Bank of England and Financial Services Bill [Lords]

Part of the debate – in the House of Commons at 7:02 pm on 1st February 2016.

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Photo of Harriett Baldwin Harriett Baldwin The Economic Secretary to the Treasury 7:02 pm, 1st February 2016

Danny is what he seems to like to go by. He said in a recent article for the New Statesman:

“We are in search of good ideas…the new Labour Party still doesn’t have many economic policies to speak of...The new Labour leaders are not economists and are going to have to learn fast.”

This debate shows that they have not learned anything.

While the SNP’s reasons for opposing the Bill’s Second Reading show some common ground with Labour’s, the SNP is at the other end of the spectrum in thinking that the Bill fails to provide sufficient independence from direct political interference for the Bank of England. They cannot both be right; indeed, they are both wrong. The Bill strikes the right balance on operational independence at the Bank of England and the FCA, and scrutiny by the people in the form of the Treasury Committee and the elected Government.

I will now address some of the points raised in the debate. I noticed that Richard Burgon did not point out that we now have the toughest rules on bankers’ pay of any major financial centre and that we have brought in new criminal offences in terms of financial crime, and that he did not welcome the fact that we are widening the duty of responsibility to the whole of the financial services sector. He asked one reasonable question, which was about the memorandum of understanding between the BOE and the NAO. He knows that I have written to the Governor and to the Comptroller and Auditor General, Sir Amyas Morse, and they will endeavour to try to publish the memorandum during the course of the Bill’s passage through the House.

My right hon. Friend the Member for Chichester, who made a superb, sweeping masterclass of a speech on the history of financial regulation, came up with some interesting suggestions about making PRA rulings public. Obviously that would involve some issues of commercial sensitivity in some of the things that it deals with. He said that he wanted to rename the court “the board of the Bank of England”. He pointed out, quite rightly, that the concept of “too big to fail” is still in the banking system, not least in that the Government continue to own large chunks of it. He mentioned the timetable, and emphasised competition, which is very important.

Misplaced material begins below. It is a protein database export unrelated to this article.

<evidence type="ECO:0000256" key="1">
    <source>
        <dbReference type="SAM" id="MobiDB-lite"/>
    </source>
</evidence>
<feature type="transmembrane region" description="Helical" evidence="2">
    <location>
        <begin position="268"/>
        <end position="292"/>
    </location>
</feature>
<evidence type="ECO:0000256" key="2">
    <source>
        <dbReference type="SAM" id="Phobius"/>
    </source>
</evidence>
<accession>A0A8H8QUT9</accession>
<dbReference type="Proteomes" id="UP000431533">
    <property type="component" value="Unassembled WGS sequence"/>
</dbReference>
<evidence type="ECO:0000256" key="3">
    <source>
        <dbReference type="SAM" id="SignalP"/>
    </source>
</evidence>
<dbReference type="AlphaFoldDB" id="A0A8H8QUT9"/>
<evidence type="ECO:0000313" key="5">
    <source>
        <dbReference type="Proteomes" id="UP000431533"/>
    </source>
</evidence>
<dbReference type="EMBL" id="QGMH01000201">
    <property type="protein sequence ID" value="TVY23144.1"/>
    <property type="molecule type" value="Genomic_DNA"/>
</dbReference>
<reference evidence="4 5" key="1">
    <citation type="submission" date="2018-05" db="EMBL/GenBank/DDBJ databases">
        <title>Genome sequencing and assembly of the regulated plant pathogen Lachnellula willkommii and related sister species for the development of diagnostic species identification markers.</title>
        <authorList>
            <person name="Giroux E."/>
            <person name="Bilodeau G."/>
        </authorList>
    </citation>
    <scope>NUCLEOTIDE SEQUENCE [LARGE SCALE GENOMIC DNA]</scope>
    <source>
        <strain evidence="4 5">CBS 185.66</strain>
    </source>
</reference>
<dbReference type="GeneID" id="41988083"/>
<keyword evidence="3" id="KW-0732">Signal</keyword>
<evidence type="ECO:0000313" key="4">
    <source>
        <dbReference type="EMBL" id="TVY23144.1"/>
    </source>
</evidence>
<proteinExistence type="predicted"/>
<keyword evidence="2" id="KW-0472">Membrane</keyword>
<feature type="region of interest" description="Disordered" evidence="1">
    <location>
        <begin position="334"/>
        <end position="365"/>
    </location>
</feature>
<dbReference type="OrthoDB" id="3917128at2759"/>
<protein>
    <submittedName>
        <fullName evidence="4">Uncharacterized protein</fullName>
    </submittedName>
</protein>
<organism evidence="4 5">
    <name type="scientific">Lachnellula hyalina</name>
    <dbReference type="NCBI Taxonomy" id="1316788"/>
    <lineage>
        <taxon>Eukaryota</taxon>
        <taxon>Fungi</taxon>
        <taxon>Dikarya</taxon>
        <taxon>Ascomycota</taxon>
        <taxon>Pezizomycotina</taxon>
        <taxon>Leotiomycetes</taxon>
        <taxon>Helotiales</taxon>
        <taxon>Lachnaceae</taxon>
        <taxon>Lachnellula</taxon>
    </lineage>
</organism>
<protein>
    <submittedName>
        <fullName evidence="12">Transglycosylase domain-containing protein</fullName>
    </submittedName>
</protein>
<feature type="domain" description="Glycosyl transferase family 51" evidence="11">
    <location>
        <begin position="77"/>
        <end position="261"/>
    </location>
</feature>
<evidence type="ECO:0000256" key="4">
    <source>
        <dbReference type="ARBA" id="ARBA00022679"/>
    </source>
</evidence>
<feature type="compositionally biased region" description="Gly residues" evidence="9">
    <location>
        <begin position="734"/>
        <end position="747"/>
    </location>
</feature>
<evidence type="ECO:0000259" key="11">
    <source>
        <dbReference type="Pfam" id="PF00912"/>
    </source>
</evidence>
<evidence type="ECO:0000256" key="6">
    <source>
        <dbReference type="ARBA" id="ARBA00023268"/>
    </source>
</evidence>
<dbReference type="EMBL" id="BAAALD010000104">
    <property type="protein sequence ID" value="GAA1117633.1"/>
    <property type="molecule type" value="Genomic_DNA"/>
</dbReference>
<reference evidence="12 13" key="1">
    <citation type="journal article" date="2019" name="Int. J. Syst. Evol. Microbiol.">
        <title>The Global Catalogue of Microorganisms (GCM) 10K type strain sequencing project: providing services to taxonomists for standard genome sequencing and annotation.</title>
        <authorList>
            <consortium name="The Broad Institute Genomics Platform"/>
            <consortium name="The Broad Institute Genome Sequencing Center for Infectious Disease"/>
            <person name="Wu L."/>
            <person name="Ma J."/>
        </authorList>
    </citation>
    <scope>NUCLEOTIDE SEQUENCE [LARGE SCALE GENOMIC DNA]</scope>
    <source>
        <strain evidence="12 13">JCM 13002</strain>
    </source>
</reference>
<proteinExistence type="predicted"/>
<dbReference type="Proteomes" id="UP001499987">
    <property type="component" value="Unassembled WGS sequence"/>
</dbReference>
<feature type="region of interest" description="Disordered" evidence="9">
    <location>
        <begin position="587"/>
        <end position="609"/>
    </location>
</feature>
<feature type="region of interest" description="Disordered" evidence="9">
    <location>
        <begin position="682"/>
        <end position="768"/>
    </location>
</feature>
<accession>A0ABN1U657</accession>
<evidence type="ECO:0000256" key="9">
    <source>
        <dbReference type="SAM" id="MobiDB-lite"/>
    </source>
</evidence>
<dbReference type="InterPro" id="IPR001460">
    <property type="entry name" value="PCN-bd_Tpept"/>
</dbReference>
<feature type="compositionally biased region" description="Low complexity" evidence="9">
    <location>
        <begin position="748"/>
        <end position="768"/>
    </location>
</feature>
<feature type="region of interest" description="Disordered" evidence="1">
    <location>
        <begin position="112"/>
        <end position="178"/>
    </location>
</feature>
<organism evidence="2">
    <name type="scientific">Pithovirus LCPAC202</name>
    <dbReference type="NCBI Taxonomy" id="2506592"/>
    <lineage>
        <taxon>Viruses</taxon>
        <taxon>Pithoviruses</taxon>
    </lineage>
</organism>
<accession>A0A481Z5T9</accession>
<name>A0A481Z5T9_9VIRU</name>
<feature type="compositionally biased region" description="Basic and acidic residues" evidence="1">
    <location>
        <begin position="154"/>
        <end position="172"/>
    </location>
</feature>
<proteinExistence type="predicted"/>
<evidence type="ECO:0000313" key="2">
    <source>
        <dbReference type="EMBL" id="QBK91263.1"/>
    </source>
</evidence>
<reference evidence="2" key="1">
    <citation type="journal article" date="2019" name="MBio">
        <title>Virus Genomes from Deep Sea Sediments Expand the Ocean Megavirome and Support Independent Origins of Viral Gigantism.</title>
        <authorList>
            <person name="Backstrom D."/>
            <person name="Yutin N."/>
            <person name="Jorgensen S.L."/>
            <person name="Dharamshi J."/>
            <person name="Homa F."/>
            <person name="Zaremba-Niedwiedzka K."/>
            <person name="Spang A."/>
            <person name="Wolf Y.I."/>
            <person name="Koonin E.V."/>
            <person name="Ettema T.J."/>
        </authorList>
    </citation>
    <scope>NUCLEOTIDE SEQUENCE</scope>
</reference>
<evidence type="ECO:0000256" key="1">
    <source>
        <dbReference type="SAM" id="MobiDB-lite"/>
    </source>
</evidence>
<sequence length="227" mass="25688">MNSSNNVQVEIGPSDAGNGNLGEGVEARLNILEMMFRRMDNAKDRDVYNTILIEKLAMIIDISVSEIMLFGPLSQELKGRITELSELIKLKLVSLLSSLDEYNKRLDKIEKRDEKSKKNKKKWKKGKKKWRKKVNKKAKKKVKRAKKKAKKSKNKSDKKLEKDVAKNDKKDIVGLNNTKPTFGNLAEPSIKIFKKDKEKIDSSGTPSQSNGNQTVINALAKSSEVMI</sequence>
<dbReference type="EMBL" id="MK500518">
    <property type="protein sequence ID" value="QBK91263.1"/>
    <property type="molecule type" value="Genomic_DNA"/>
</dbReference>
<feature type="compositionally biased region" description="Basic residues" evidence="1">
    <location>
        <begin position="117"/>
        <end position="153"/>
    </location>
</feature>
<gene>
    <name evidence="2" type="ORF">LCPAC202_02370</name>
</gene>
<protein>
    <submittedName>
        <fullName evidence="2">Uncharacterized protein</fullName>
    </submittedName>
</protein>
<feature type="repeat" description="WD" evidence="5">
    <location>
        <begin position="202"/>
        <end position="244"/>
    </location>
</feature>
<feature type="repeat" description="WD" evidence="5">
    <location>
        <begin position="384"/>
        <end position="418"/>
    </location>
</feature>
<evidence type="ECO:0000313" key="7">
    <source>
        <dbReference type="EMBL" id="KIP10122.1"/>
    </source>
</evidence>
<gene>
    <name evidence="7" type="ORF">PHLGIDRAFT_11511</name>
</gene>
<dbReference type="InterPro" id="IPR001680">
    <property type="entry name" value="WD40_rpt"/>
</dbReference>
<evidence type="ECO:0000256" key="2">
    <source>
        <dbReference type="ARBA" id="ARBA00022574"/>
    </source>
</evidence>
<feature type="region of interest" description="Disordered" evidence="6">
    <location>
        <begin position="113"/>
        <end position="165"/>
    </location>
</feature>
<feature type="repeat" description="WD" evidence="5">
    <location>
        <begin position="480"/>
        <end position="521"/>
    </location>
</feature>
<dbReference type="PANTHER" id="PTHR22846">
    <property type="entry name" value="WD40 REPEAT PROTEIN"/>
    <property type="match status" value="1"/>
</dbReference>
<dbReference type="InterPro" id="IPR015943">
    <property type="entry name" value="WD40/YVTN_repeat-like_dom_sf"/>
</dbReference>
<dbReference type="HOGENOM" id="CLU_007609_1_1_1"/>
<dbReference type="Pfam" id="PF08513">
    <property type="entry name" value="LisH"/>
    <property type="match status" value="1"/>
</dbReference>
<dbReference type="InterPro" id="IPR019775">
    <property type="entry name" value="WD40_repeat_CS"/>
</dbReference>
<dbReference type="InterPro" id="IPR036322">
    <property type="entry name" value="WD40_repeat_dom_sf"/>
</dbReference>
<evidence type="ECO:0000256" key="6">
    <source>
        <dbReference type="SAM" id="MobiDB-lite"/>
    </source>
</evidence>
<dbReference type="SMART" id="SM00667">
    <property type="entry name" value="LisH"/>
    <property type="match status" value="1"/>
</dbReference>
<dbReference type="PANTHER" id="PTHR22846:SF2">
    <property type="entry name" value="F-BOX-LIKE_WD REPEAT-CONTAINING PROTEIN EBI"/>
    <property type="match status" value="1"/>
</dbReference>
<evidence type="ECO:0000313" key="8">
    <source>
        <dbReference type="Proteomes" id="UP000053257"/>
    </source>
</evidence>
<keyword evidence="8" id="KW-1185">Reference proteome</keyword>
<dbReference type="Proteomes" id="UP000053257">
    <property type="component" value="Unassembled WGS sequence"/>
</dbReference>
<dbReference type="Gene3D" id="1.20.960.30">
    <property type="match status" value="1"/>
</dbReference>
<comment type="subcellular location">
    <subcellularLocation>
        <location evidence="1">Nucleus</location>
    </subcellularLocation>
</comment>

The hon. Member for East Lothian, in an erudite speech, pointed out that responsibility is what we need, and we believe that we are delivering it through the duty of responsibility. He rightly highlighted the importance of changing the culture. I like his analogy with the captain of the ship, and we believe that setting out the responsibilities of senior managers achieves that balance.

My right hon. Friend the Member for Cities of London and Westminster spoke up for his constituency. He mentioned a problem with interest rate swap claims running out of time, which I would like to take up with him on a separate occasion, if I may. I want to clarify that the power to appoint deputy governors is not the Governor’s alone; it is actually an appointment of the Queen, with the consent of the Chancellor.